One of the more novel arguments I’ve seen against the Book of Mormon was the graduate work of Kyle Beshears, “Davidic References in the Book of Mormon as Evidence Against its Historicity,” who argued that the Book of Mormon was obviously not from an ancient Hebraic group because it gave so little attention to King David. It didn’t praise him as a role model and even criticized him. It didn’t evaluate the goodness of kings by comparison to David. And it hardly mentioned the great king at all — giving us a book very much unlike much of the Bible.
I dealt with Beshears’ arguments in detail in my article for The Interpreter, “Too Little or Too Much Like the Bible? A Novel Critique of the Book of Mormon Involving David and the Psalms.” One of my peripheral arguments there is that the David-centric aspects of the Old Testament reflect views from the Kingdom of Judah, which may not have been shared by those with roots in the Northern Kingdom such as Lehi.
Now a new publication in The Interpreter by Dr. Richley Crapo adds a new dimension to understanding the Northern Kingdom influence in the Book of Mormon. In “Lehi, Joseph, and the Kingdom of Israel,” Dr. Crapo offers some significant new perspectives that greatly contribute to Book of Mormon scholarship. Here’s the abstract:
I present evidence of two priesthoods in the Jewish Bible: an Aaronite priesthood, held by Aaron and passed down through his descendants; and a higher Mushite priesthood, held not only by Moses and his descendants but also by other worthy individuals, such as Joshua, an Ephraimite. The Mushite priests were centered in Shiloh, where Joshua settled the Ark of the Covenant, while the Aaronites became dominant in the Jerusalem temple. Like Joshua, the prophet Lehi, a descendant of the northern tribe of Manasseh, held the higher priesthood. His ministry, as recounted in the Book of Mormon, demonstrates four characteristics that show a clear connection to his ancestors’ origins in the northern Kingdom of Israel: (1) revelation through prophetic dreams, (2) the ministry of angels, (3) imagery of the Tree of Life, and (4) a positive attitude toward the Nehushtan tradition. These traits are precisely those which scholarship, based on the Documentary Hypothesis, attributes to texts in the Hebrew Bible that originated in the northern Kingdom of Israel rather than in Judah.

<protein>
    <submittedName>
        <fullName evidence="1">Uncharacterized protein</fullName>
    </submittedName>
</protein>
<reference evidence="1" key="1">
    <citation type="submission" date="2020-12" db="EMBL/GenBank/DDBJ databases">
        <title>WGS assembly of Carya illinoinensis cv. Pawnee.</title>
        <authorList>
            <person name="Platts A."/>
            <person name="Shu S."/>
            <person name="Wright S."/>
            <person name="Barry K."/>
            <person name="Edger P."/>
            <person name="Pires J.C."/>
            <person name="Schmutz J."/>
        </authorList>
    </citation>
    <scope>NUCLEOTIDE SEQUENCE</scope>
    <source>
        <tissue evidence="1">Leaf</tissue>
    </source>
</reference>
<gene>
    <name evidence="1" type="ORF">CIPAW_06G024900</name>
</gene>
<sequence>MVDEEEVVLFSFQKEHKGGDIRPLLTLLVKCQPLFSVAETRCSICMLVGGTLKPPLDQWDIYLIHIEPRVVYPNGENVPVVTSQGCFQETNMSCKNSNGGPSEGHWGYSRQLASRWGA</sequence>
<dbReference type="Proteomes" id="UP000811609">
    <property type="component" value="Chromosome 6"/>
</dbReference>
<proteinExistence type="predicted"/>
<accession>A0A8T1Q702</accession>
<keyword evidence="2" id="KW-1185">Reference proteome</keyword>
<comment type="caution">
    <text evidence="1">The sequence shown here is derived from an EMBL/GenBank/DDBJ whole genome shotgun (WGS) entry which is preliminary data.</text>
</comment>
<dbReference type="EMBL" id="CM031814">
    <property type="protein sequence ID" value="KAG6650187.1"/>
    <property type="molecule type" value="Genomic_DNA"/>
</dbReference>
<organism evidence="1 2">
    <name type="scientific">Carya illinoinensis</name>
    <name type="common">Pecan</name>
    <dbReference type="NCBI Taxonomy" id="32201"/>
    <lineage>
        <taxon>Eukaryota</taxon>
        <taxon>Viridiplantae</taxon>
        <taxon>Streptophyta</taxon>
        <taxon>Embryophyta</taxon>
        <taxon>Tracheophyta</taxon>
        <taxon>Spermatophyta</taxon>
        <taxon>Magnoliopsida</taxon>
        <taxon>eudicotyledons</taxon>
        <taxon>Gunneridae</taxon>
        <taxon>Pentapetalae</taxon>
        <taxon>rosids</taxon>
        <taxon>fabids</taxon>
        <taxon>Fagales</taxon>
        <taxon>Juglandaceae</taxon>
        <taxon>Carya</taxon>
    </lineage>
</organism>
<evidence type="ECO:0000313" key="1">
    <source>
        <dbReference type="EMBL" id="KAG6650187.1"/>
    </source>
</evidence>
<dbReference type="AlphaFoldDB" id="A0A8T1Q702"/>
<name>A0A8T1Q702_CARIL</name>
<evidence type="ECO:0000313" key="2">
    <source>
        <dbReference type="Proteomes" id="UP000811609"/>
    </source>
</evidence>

Dr. Crapo draws upon advances in understanding Biblical origins, including the Documentary Hypothesis, and the important of specific themes found in the northern Elohist text, and find the Book of Mormon to be surprisingly comfortable as an ancient text with Northern Kingdom/Elohist ties. Some of the subtle details are truly worth noting. His analysis related to the two priesthoods found in antiquity may be especially interesting, with implications beyond the Book of Mormon alone. Outstanding work!